WhatsApp, the Facebook-owned social messaging platform, may have leaked mobile numbers of its users. An independent cybersecurity researcher from India has revealed the privacy issue in a new Medium blog post. In his post, Athul Jayaram claims that he discovered the privacy issue in the WhatsApp Web portal. The platform has reportedly leaked mobile numbers of around 29,000 to 300,000 WhatsApp users around the world. Also Read - Facebook to verify if viral posts are coming from humans or not
Jayaram further notes that these mobile numbers are available in “plaintext accessible to any internet user in plaintext”. He also adds that WhatsApp users from the United States, United Kingdom, India and almost all other countries are affected by this issue. Jayaram also cites CVE-2019–2706 issued by Oracle for the critical vulnerability discovered by him in the middleware used by corporate applications. He mentions in his profile that he is a full-time bug bounty hunter ranked top 125 in Bugcrowd and Hackerone. Also Read - PSA: WhatsApp scam is asking users for their verification codes and it's fake
The independent cybersecurity researcher also raises concerns around the fact that this data is available on open web and not on dark web. He also adds that the number of numbers accessible to you might differ due to “Google bot crawl daily”. WhatsApp has denies the leak and has also confirmed that indexing is no longer happening and this is not a privacy issue. The search result will also vary depending on the Google domain due to regional TLD’s. Facebook removed the feature to search users with their phone numbers last year due to privacy issues. Also Read - WhatsApp gets QR code support for Android Beta
“Our Click to Chat feature, which lets users create a URL with their phone number so that anyone can easily message them, is used widely by small and microbusinesses around the world to connect with their customers. While we appreciate this researcher’s report and value the time that he took to share it with us, it did not qualify for a bounty since it merely contained a search engine index of URLs that WhatsApp users chose to make public. All WhatsApp users, including businesses, can block unwanted messages with the tap of a button,” WhatsApp Spokesperson said in an emailed statement.
Is WhatsApp leaking mobile numbers?
It is not clear whether WhatsApp is affected by a similar issue. The social messaging platform has also launched a new feature where friends can add users by scanning a QR code. Every account is now provided a unique QR code which shows a URL pointing to https://wa.me/. The researcher notes that WhatsApp has a click to chat feature where the links are generated as https://wa.me/.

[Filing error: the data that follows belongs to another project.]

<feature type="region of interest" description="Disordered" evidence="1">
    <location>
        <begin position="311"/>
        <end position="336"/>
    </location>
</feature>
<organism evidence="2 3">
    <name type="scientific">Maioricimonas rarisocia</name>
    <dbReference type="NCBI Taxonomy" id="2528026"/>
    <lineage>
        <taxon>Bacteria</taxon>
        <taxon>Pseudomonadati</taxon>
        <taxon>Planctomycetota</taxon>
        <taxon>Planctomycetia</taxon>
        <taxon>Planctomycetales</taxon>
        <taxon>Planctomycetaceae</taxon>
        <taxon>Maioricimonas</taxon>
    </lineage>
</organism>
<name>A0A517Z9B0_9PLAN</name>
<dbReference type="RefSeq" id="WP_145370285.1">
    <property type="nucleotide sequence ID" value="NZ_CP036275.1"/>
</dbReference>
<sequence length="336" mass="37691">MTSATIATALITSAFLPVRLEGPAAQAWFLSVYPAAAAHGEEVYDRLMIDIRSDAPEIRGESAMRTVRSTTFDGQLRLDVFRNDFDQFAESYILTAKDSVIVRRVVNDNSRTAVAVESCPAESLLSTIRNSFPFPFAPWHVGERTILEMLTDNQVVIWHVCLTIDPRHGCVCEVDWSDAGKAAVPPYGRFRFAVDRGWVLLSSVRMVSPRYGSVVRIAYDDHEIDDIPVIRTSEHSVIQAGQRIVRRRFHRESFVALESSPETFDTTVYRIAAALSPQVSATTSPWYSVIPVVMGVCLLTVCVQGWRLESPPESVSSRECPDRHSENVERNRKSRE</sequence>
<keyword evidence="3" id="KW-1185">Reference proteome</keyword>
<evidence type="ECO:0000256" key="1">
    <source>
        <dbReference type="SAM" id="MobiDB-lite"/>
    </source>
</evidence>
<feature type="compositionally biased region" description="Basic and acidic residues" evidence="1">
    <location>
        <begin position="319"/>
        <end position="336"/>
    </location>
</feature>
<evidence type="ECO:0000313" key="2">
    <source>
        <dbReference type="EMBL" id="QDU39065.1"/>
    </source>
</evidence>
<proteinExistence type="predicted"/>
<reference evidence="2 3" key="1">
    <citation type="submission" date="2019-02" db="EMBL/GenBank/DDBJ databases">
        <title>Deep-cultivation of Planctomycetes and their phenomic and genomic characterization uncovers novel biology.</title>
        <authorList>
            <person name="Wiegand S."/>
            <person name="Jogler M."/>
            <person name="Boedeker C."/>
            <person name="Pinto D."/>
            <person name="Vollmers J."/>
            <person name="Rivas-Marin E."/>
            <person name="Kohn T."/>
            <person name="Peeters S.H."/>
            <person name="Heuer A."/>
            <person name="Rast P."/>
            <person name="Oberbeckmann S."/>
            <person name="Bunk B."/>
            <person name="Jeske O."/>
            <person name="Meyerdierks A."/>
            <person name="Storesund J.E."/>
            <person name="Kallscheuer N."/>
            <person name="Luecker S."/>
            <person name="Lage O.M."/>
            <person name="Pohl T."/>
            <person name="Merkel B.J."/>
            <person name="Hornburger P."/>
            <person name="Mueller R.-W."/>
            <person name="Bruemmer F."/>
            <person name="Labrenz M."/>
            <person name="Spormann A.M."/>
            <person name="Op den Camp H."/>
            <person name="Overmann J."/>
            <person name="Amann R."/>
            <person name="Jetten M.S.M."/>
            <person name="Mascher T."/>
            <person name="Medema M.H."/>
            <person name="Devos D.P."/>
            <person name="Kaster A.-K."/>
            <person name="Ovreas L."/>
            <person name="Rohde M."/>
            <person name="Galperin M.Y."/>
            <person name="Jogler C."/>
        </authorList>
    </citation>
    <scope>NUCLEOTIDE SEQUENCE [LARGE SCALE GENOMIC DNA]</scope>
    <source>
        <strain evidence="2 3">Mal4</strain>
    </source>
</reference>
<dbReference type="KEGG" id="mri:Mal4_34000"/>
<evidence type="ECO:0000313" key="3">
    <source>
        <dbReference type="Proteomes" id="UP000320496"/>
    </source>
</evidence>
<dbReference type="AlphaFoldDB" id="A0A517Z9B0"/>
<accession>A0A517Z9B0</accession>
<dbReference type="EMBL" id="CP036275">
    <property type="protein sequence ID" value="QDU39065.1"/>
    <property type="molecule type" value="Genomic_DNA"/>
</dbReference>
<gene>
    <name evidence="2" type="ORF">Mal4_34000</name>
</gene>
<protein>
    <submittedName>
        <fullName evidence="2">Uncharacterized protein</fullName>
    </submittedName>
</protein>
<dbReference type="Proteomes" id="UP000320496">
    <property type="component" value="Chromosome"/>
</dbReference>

Jayaram claims that this feature does not encrypt the phone number in the link. As a result, if the link is shared anywhere, it makes the phone number visible in plaintext. “For example, you share this link with a friend on twitter to reach you on WhatsApp. Your mobile number is visible in plain text in this URL and anyone who gets hold of the URL can know your mobile number, you cannot revoke it,” he wrote on his Medium post.
Even if you delete the tweet, Google bot would have crawled the URL and kept the link in the web. The link reportedly does not have a robots.txt file in its server root, which means it cannot stop Google or other search engine bots from crawling and indexing the link. The biggest impact of this leak would be random people sending you messages on WhatsApp. This could become a harmful weapon in the hands of marketing executives, cybercriminals and fraudsters looking for new ways to reach unsuspecting consumers.
Jayaram says that Google search results showed him around 29,000 results at the time of publishing his blog. In order to find a number, all you need to do use the google search query site:wa.me “<country_code>”. We were not able to replicate the result. On WhatsApp, each user is identified by a mobile number and not with a username. You can message someone if you have their mobile number. Jayaram notes that a stranger’s personal WhatsApp profile can be identified and accessed via this method.
The profile pictures are only visible in the case of those who have their visibility set to the public. “This privacy issue could have been avoided if Whatsapp encrypted the user mobile numbers as well as by adding a robots.txt file disallowing the bots from crawling their domain and a meta noindex tag on the pages, unfortunately they did not do that yet and your privacy may be at stake,” Jayaram further notes in his blog. One can only hope that WhatsApp takes note of this issue and issues a fix soon.